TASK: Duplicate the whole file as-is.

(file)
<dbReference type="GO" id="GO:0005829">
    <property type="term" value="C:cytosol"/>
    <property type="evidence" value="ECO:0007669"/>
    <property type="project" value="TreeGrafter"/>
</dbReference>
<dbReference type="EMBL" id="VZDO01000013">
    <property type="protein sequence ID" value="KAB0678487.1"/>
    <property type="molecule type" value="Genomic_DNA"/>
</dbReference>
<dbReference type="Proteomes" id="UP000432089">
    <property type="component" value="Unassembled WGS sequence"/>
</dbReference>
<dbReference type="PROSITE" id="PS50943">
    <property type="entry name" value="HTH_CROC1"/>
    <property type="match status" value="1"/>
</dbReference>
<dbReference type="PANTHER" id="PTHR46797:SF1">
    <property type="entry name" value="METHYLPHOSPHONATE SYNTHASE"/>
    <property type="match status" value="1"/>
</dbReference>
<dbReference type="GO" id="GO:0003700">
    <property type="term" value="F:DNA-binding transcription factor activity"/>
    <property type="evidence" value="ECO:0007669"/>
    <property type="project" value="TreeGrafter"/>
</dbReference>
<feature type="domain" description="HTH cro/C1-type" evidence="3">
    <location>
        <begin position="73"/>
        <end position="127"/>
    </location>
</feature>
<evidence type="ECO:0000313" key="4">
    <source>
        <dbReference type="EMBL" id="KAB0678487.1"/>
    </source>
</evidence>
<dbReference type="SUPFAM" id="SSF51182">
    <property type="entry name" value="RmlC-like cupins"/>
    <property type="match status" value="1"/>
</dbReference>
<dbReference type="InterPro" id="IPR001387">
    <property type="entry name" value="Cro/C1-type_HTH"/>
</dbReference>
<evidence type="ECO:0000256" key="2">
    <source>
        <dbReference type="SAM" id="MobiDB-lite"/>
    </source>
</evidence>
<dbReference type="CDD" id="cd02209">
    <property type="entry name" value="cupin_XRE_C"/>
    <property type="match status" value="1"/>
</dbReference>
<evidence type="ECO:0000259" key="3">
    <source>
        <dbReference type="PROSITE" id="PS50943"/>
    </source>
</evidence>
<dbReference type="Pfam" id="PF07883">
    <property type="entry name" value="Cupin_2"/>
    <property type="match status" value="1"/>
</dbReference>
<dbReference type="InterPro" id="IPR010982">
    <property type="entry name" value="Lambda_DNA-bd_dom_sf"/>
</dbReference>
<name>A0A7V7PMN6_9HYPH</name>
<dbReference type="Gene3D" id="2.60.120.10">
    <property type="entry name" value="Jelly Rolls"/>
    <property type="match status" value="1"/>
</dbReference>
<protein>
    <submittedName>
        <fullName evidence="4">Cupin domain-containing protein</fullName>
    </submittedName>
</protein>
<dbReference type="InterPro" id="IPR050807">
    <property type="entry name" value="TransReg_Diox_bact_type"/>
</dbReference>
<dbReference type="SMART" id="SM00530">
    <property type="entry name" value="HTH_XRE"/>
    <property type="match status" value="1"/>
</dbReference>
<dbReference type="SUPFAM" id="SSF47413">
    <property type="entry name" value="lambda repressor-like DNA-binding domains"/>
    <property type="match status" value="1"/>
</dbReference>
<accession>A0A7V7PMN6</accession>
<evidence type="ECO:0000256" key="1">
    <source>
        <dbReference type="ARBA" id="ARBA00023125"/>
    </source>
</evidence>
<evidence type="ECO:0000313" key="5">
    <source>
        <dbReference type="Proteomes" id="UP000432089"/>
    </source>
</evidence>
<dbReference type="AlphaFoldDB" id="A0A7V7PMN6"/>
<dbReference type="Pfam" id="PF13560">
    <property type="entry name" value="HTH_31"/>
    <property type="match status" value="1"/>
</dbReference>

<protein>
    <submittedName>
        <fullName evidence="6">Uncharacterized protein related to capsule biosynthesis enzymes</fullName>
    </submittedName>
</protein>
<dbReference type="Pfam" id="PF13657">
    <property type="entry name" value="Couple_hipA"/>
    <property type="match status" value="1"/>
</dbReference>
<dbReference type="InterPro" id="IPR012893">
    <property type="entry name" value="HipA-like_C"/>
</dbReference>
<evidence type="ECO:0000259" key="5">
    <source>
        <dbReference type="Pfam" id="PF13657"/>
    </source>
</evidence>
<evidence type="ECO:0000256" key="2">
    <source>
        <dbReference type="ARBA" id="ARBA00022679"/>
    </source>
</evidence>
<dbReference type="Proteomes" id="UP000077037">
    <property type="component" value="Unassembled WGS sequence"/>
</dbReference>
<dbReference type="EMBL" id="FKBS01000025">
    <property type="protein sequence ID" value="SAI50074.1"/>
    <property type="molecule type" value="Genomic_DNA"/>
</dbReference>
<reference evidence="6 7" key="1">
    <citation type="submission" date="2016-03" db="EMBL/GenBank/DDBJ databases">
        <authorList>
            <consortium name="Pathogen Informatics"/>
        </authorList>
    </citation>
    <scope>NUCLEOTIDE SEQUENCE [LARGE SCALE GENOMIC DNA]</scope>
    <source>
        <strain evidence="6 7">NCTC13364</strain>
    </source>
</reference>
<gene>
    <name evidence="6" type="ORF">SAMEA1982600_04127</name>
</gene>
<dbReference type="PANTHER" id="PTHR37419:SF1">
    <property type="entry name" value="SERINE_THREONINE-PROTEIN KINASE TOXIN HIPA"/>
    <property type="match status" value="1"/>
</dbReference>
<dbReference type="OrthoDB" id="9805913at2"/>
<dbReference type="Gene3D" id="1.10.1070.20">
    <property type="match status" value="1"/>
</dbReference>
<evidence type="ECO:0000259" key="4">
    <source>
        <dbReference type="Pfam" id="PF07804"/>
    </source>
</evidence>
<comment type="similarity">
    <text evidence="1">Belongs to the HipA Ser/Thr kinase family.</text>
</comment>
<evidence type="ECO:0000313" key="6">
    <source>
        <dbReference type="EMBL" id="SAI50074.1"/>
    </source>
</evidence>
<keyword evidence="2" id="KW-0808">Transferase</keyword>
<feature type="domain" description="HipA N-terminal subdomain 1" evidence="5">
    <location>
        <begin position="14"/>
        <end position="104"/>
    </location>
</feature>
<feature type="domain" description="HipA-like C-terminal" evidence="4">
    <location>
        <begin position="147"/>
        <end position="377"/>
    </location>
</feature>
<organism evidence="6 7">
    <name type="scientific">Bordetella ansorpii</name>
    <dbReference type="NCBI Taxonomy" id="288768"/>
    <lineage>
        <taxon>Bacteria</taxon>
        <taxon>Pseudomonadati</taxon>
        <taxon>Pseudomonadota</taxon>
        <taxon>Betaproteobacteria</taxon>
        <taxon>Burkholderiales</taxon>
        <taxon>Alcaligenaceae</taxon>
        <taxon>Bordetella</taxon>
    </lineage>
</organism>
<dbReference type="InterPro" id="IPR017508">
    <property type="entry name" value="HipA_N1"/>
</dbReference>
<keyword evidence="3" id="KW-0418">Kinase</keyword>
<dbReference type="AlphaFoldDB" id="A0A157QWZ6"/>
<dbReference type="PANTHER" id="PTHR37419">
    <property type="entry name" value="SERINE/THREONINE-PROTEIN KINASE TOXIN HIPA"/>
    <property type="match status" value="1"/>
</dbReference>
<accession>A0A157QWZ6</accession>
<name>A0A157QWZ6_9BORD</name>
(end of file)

<dbReference type="GO" id="GO:0005829">
    <property type="term" value="C:cytosol"/>
    <property type="evidence" value="ECO:0007669"/>
    <property type="project" value="TreeGrafter"/>
</dbReference>
<dbReference type="EMBL" id="VZDO01000013">
    <property type="protein sequence ID" value="KAB0678487.1"/>
    <property type="molecule type" value="Genomic_DNA"/>
</dbReference>
<dbReference type="Proteomes" id="UP000432089">
    <property type="component" value="Unassembled WGS sequence"/>
</dbReference>
<dbReference type="PROSITE" id="PS50943">
    <property type="entry name" value="HTH_CROC1"/>
    <property type="match status" value="1"/>
</dbReference>
<dbReference type="PANTHER" id="PTHR46797:SF1">
    <property type="entry name" value="METHYLPHOSPHONATE SYNTHASE"/>
    <property type="match status" value="1"/>
</dbReference>
<dbReference type="GO" id="GO:0003700">
    <property type="term" value="F:DNA-binding transcription factor activity"/>
    <property type="evidence" value="ECO:0007669"/>
    <property type="project" value="TreeGrafter"/>
</dbReference>
<feature type="domain" description="HTH cro/C1-type" evidence="3">
    <location>
        <begin position="73"/>
        <end position="127"/>
    </location>
</feature>
<evidence type="ECO:0000313" key="4">
    <source>
        <dbReference type="EMBL" id="KAB0678487.1"/>
    </source>
</evidence>
<dbReference type="SUPFAM" id="SSF51182">
    <property type="entry name" value="RmlC-like cupins"/>
    <property type="match status" value="1"/>
</dbReference>
<dbReference type="InterPro" id="IPR001387">
    <property type="entry name" value="Cro/C1-type_HTH"/>
</dbReference>
<evidence type="ECO:0000256" key="2">
    <source>
        <dbReference type="SAM" id="MobiDB-lite"/>
    </source>
</evidence>
<dbReference type="CDD" id="cd02209">
    <property type="entry name" value="cupin_XRE_C"/>
    <property type="match status" value="1"/>
</dbReference>
<evidence type="ECO:0000259" key="3">
    <source>
        <dbReference type="PROSITE" id="PS50943"/>
    </source>
</evidence>
<dbReference type="Pfam" id="PF07883">
    <property type="entry name" value="Cupin_2"/>
    <property type="match status" value="1"/>
</dbReference>
<dbReference type="InterPro" id="IPR010982">
    <property type="entry name" value="Lambda_DNA-bd_dom_sf"/>
</dbReference>
<name>A0A7V7PMN6_9HYPH</name>
<dbReference type="Gene3D" id="2.60.120.10">
    <property type="entry name" value="Jelly Rolls"/>
    <property type="match status" value="1"/>
</dbReference>
<protein>
    <submittedName>
        <fullName evidence="4">Cupin domain-containing protein</fullName>
    </submittedName>
</protein>
<dbReference type="InterPro" id="IPR050807">
    <property type="entry name" value="TransReg_Diox_bact_type"/>
</dbReference>
<dbReference type="SMART" id="SM00530">
    <property type="entry name" value="HTH_XRE"/>
    <property type="match status" value="1"/>
</dbReference>
<dbReference type="SUPFAM" id="SSF47413">
    <property type="entry name" value="lambda repressor-like DNA-binding domains"/>
    <property type="match status" value="1"/>
</dbReference>
<accession>A0A7V7PMN6</accession>
<evidence type="ECO:0000256" key="1">
    <source>
        <dbReference type="ARBA" id="ARBA00023125"/>
    </source>
</evidence>
<evidence type="ECO:0000313" key="5">
    <source>
        <dbReference type="Proteomes" id="UP000432089"/>
    </source>
</evidence>
<dbReference type="AlphaFoldDB" id="A0A7V7PMN6"/>
<dbReference type="Pfam" id="PF13560">
    <property type="entry name" value="HTH_31"/>
    <property type="match status" value="1"/>
</dbReference>

<protein>
    <submittedName>
        <fullName evidence="6">Uncharacterized protein related to capsule biosynthesis enzymes</fullName>
    </submittedName>
</protein>
<dbReference type="Pfam" id="PF13657">
    <property type="entry name" value="Couple_hipA"/>
    <property type="match status" value="1"/>
</dbReference>
<dbReference type="InterPro" id="IPR012893">
    <property type="entry name" value="HipA-like_C"/>
</dbReference>
<evidence type="ECO:0000259" key="5">
    <source>
        <dbReference type="Pfam" id="PF13657"/>
    </source>
</evidence>
<evidence type="ECO:0000256" key="2">
    <source>
        <dbReference type="ARBA" id="ARBA00022679"/>
    </source>
</evidence>
<dbReference type="Proteomes" id="UP000077037">
    <property type="component" value="Unassembled WGS sequence"/>
</dbReference>
<dbReference type="EMBL" id="FKBS01000025">
    <property type="protein sequence ID" value="SAI50074.1"/>
    <property type="molecule type" value="Genomic_DNA"/>
</dbReference>
<reference evidence="6 7" key="1">
    <citation type="submission" date="2016-03" db="EMBL/GenBank/DDBJ databases">
        <authorList>
            <consortium name="Pathogen Informatics"/>
        </authorList>
    </citation>
    <scope>NUCLEOTIDE SEQUENCE [LARGE SCALE GENOMIC DNA]</scope>
    <source>
        <strain evidence="6 7">NCTC13364</strain>
    </source>
</reference>
<gene>
    <name evidence="6" type="ORF">SAMEA1982600_04127</name>
</gene>
<dbReference type="PANTHER" id="PTHR37419:SF1">
    <property type="entry name" value="SERINE_THREONINE-PROTEIN KINASE TOXIN HIPA"/>
    <property type="match status" value="1"/>
</dbReference>
<dbReference type="OrthoDB" id="9805913at2"/>
<dbReference type="Gene3D" id="1.10.1070.20">
    <property type="match status" value="1"/>
</dbReference>
<evidence type="ECO:0000259" key="4">
    <source>
        <dbReference type="Pfam" id="PF07804"/>
    </source>
</evidence>
<comment type="similarity">
    <text evidence="1">Belongs to the HipA Ser/Thr kinase family.</text>
</comment>
<evidence type="ECO:0000313" key="6">
    <source>
        <dbReference type="EMBL" id="SAI50074.1"/>
    </source>
</evidence>
<keyword evidence="2" id="KW-0808">Transferase</keyword>
<feature type="domain" description="HipA N-terminal subdomain 1" evidence="5">
    <location>
        <begin position="14"/>
        <end position="104"/>
    </location>
</feature>
<feature type="domain" description="HipA-like C-terminal" evidence="4">
    <location>
        <begin position="147"/>
        <end position="377"/>
    </location>
</feature>
<organism evidence="6 7">
    <name type="scientific">Bordetella ansorpii</name>
    <dbReference type="NCBI Taxonomy" id="288768"/>
    <lineage>
        <taxon>Bacteria</taxon>
        <taxon>Pseudomonadati</taxon>
        <taxon>Pseudomonadota</taxon>
        <taxon>Betaproteobacteria</taxon>
        <taxon>Burkholderiales</taxon>
        <taxon>Alcaligenaceae</taxon>
        <taxon>Bordetella</taxon>
    </lineage>
</organism>
<dbReference type="InterPro" id="IPR017508">
    <property type="entry name" value="HipA_N1"/>
</dbReference>
<keyword evidence="3" id="KW-0418">Kinase</keyword>
<dbReference type="AlphaFoldDB" id="A0A157QWZ6"/>
<dbReference type="PANTHER" id="PTHR37419">
    <property type="entry name" value="SERINE/THREONINE-PROTEIN KINASE TOXIN HIPA"/>
    <property type="match status" value="1"/>
</dbReference>
<accession>A0A157QWZ6</accession>
<name>A0A157QWZ6_9BORD</name>